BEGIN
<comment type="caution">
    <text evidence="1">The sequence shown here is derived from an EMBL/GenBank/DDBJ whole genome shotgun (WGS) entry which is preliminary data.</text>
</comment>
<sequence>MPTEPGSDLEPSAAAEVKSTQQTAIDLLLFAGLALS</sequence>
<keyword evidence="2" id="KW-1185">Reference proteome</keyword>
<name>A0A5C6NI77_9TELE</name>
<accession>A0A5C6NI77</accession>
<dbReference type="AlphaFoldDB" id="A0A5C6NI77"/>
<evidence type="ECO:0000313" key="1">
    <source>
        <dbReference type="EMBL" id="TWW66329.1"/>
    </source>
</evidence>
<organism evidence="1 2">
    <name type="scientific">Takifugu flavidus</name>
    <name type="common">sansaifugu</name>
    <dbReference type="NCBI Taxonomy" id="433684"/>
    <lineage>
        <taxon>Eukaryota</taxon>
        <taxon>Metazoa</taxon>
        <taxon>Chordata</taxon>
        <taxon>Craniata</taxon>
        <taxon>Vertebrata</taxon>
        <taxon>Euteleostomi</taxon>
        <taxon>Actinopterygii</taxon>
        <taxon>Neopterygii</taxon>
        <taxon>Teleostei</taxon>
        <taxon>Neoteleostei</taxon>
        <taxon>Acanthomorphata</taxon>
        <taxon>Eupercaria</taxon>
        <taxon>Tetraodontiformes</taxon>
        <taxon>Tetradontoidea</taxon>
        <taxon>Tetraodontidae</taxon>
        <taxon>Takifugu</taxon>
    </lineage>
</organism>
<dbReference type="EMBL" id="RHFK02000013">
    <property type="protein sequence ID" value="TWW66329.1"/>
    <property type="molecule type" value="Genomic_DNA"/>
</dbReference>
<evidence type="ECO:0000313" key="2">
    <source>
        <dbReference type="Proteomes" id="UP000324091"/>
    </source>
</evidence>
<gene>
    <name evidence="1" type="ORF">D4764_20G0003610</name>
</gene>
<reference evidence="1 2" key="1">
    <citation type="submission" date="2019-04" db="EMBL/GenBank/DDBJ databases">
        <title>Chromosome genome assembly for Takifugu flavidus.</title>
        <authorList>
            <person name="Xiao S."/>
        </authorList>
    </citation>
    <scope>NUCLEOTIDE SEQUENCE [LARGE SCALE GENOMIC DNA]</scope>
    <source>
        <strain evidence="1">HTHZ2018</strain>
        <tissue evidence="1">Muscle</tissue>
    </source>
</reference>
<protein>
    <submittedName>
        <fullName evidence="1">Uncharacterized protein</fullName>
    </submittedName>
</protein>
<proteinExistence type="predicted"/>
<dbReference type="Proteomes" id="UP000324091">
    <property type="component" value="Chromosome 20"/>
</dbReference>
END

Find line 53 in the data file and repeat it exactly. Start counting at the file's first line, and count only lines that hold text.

            <person name="Xiao S."/>